Depth Psych
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Depth Psych
Pioneered by William James, Sigmund Freud, and Carl Gustav Jung, Depth Psychology is the study of how we dialogue with the Unconscious via symbols, dreams, myth, art, nature. By paying attention to the messages that show up from beyond our conscious egos, we can be guided to greater understanding, transformation, and integration with the world around us, inner and outer. Join the conversation in community at www.DepthPsychologyAlliance.com
Curated by Bonnie Bright
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Review - Constructing The Self, Constructing America

Review - Constructing The Self, Constructing America | Depth Psych | Scoop.it

Psychotherapist and historian Philip Cushman views person and culture abiding within one another in gradual, constant flux. In this "strange, unorthodox" and remarkable book, he relates the evolution of psychotherapy from Freud to the present in the context of social change from Victorian to post-modern culture. By the same token he portrays psychotherapy as simultaneously determined by, and influential in, the cultural milieu. This will annoy therapists who see themselves as occupying a scientific perch nicely insulated from social pressure, governed by universal, immutable truths about human nature.  It will also challenge historians who sniff at psychological theory without knowing how deeply it has affected their terrain.

 

Cushman writes about the "empty self," the self as commodity created and fulfilled by what he sees as a social milieu emphasizing individualism, consumption, political ignorance, advertising and marketing.

 

Psychotherapy--and its relationship to the United States--is anything but simple; it is one of the most complex, colorful, and strange artifacts of the modern era.  It is a social institution with many theoretical frameworks, ideologies, and guilds. It features some of the most varied and creative ideas of the last 150 years. Its practitioners have developed some of the most unusual... (Click title for more)

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▶ Consumed - Is Our Consumer Culture Leading to Disaster? - YouTube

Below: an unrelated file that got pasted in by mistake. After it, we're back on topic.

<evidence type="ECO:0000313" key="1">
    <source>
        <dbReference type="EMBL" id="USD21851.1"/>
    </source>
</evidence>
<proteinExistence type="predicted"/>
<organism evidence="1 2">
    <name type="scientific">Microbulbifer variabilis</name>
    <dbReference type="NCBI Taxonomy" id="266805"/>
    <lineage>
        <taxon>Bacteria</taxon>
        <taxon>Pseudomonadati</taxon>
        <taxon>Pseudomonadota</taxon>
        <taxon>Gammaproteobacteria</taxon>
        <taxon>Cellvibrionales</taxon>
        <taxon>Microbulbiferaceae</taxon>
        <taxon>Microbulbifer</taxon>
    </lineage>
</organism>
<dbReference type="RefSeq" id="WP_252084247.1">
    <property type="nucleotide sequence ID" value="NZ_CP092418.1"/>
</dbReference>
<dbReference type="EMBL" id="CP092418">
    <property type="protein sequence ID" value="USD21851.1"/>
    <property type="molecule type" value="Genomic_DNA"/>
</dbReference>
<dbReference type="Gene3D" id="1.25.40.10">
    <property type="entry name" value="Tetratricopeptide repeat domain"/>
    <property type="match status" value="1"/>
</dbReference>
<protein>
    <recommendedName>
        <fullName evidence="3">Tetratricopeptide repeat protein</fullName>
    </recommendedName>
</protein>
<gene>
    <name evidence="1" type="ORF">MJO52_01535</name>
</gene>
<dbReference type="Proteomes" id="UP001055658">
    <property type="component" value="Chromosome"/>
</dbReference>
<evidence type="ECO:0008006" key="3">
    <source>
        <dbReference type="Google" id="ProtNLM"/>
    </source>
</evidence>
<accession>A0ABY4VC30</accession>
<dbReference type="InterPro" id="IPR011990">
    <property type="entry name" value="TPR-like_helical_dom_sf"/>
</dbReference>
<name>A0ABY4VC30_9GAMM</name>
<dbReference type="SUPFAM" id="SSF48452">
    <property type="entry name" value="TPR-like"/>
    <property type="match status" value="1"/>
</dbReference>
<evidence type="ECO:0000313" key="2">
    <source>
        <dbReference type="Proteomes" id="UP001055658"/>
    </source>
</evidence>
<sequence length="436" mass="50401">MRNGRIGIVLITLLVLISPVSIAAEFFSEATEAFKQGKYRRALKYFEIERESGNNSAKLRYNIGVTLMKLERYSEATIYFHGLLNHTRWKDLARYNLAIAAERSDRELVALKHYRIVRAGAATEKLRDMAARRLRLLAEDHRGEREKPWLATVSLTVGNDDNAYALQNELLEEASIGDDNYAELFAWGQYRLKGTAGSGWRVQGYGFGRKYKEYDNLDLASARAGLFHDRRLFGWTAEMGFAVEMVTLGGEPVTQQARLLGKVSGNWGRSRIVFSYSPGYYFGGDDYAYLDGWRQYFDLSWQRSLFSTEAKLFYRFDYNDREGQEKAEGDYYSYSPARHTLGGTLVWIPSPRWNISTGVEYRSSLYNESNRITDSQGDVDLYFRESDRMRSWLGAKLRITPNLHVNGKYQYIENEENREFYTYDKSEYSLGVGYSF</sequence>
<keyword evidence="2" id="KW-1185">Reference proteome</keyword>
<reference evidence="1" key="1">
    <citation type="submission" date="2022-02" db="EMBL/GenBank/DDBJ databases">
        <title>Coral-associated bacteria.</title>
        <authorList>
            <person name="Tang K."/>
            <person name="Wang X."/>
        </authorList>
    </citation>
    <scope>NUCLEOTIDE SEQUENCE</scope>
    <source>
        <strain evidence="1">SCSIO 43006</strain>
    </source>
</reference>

Consumerism has become the cornerstone of the post-industrial age. Yet how much do we know about it and what it is doing to us? Using theories of evolutionary psychology to underpin a bold narrative of our times, this film takes a whirlwind tour through the "weird mental illness of consumerism", showing how our insatiable appetite has driven us into "the jaws of the beast". Both an apocalyptic and redemptive view of the human condition.

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Ensouled on the Planet by Marion Woodman

Ensouled on the Planet by Marion Woodman | Depth Psych | Scoop.it

NR: You have said we have to overcome our addictions before we can connect to nature.  Does our refusal to confront our addictions lead directly to our destruction of Mother Earth?

MW: I think so, yes. As children many of us feel a deep connection to Her.  But our culture warps our natural instincts. That warping leads to addictions.  But there’s a suicidal drive in the addicted individual and in the addicted society.  Our planet is coming up against the wall.  

Yet, despite all the horrors we have created, we are still doing precisely what we know will be ultimately destructive. Denial!  Denial!  We are still accepting a cultural value that annihilates the Earth. If we don’t change, we are going to our own extinction.  This is precisely what addicts do.  Addicts—in other words most of our society—pretend there’s nothing wrong.  As they laugh and talk and plan, they deny their dying souls.  That’s what we’re doing to the planet.  We fight about things that won’t matter if we are extinct...(Click title for more)

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Eva Rider's curator insight, December 4, 2014 2:59 AM

Marion Woodman Interviewed.

Eva Rider's curator insight, December 4, 2014 3:13 AM

Marion Woodman interviewed by Jungian Psychotherapist and writer, Marlene Schiwy. "Marion Woodman and the Conscious Feminine".

This is a series of 8 DVDs which are  the only available interviews in which Marion Woodman explores the creation and role of BodySoul work and her 30 year collaboration with Ann Skinner (renowned Voice Coach) and Mary Hamilton (Movement Teacher) in creating a Temenos for conjoining Psyche and Soma.

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Ecopsychopathy and Sustainability: The End of Life as We Know It

Ecopsychopathy and Sustainability: The End of Life as We Know It | Depth Psych | Scoop.it